Responding to Natural Disaster at St. Lawrence Island

In our latest AmeriCorps blog, former JV AmeriCorps member Steven Fisher (Anchorage, AK ’16-17), who served at the American Red Cross of Alaska, shares his experience serving clients affected by the natural disaster that struck St. Lawrence Island.

On January 4, Alaska Dispatch News released notice of a Bering Sea storm that struck the villages of Gambell and Savoonga on St. Lawrence Island. Ocean surges, 75 mph hurricane winds, and blizzards damaged buildings and downed the phone lines in Savoonga.

Steven assessing damage with local Savoonga resident

A few days later, the Fairbanks Disaster Program Manager and I departed from Anchorage to reach Savoonga to assess the extent of damage, overall impact, weather conditions, and demographics of Savoonga as a disaster-affected community. Two staff members from Emergency Management from the State of Alaska arrived a day earlier, and we worked together in a coordinated effort.

Mayor Myron Kingeekuk immediately met us upon landing in Savoonga. We dropped off our bags at the old VPSO (Village Public Safety Officer) office and, without pause, began to gather information. We met with the school that sheltered residents during the storm. We learned that the wind had tossed and upturned four wheelers as people rode to the school for shelter. With low stocks of food at the store, shelter residents depended on staff food for families resting in the gym.

The next day and a half involved us slipping over the ice visiting each home in Savoonga. To accurately and consistently record the damage on each dwelling, we spoke with someone from each home and wrote their information on a chart and map, scribbling “heat lost in home” or “75% roofing off house.” For one home, a 16-foot wall had been torn off. With most dwellings having at least exterior damage, we assessed 22 homes had endured significant structural damage and one home had been completely destroyed with no repairs feasible.

We observed the damage of each home, but more importantly, listened to the stories of families who weathered the storm, filled with awe at their resilience and their focus on the safety of others. Nobody was hurt in the storm. More people expressed concerns for the homes of their parents and their grandparents than their own. One father offered to snowmobile me back to homes where people had gone hunting for the day. A table of elders deliberated over how this would burden the lack of subsistence food from melted ice. Rather than encountering stories of distress or exasperation, I encountered a community with the stimulus to rebuild and face the ambiguous reality of what’s next.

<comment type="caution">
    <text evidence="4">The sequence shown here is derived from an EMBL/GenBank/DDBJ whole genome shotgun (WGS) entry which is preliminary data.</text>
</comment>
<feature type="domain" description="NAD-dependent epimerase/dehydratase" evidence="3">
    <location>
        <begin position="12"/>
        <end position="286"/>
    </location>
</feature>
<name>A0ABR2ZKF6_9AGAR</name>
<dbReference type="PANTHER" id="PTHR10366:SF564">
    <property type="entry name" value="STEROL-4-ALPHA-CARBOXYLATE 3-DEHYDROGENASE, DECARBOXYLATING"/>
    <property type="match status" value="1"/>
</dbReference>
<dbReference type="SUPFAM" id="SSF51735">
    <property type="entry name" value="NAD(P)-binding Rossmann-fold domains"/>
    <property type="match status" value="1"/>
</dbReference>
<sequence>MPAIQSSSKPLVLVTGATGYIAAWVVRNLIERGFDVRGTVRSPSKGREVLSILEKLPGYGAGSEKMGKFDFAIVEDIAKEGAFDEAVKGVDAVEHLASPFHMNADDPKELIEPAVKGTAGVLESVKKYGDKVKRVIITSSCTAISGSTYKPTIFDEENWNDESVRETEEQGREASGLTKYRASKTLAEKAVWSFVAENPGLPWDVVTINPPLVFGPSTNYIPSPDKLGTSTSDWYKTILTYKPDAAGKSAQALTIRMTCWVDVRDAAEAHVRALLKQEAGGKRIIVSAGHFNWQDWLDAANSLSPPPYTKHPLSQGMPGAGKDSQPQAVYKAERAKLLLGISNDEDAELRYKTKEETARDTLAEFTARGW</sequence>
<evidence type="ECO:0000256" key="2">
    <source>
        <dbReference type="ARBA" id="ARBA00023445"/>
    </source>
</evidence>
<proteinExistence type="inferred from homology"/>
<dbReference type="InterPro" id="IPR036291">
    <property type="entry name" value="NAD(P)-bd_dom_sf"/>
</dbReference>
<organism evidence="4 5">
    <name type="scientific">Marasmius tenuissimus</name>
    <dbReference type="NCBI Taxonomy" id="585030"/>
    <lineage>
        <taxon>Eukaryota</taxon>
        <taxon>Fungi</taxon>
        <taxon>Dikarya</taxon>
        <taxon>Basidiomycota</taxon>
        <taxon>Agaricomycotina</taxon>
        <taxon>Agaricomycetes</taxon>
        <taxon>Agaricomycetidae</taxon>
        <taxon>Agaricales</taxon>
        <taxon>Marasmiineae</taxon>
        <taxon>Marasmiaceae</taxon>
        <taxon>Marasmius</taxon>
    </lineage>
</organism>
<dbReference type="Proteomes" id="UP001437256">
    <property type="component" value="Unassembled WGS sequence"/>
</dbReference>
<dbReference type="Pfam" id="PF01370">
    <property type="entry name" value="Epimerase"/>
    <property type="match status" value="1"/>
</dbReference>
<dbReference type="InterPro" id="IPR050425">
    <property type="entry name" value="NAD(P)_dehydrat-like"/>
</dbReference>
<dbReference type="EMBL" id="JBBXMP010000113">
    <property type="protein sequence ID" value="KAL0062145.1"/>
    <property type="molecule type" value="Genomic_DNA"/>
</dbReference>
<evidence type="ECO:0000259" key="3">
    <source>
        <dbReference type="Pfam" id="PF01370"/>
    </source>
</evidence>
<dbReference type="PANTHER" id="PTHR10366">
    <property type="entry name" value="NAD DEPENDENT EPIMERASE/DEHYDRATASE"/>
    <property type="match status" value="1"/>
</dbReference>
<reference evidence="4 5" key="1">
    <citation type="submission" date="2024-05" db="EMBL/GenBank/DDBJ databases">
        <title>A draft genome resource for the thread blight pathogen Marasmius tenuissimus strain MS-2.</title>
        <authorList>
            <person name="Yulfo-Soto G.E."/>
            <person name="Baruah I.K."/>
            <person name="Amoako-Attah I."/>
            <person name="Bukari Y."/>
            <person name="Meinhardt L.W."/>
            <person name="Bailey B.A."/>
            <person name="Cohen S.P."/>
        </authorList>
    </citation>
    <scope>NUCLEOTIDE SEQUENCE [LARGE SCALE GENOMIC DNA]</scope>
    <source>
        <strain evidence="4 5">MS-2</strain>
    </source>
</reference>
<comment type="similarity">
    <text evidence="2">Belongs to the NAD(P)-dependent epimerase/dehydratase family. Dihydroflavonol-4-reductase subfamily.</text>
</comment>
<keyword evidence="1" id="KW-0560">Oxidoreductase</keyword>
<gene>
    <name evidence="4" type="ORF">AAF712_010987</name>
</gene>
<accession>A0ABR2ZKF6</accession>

After sharing our findings with our Red Cross of Alaska colleagues and division leaders, we opened relief operations for those whose homes were most impacted by the storm; in total, we provided assistance to 127 individuals on our last night in Savoonga. This served as immediate assistance before Emergency Management could present their assessment to the Disaster Policy Cabinet, where the Governor could declare a state disaster. This occurred on February 1st.

That night, news hit that a few boats had hunted a whale. Kids would ask if we’d heard about the whale as they rushed to the coast. Our counterparts in Emergency Management and I huddled together until 5:00 AM with everyone from Savoonga telling stories as we watched trucks haul a 200-ft bowhead whale onto the beach. Where the storm brought loss, the whale brought hope, regaining of control, nourishment, and well-being.

Steven and FJV Sam Johnson (Anchorage, AK ’15-16)

For the next month after I left Savoonga, a team of volunteer caseworkers and me followed up with families to see how they were doing and where we could provide further assistance. The Fairbanks Disaster Program Manager kept in touch with the school to offer shelter training to both school staff and Savoonga residents in the coming months.

Since my time in Savoonga, new disasters emerged and different communities welcomed me throughout Alaska. A few months after the disaster, Alaska Dispatch published an article focused on Savoonga. This time it was not about a storm, but rather a community celebration: the anniversary of Savoonga’s first landed whale 45 years ago. I smiled seeing the photos of familiar faces singing, praying, and eating muktuk from bowhead whale. Missing everybody I had met, I gave thanks for everybody’s safety.

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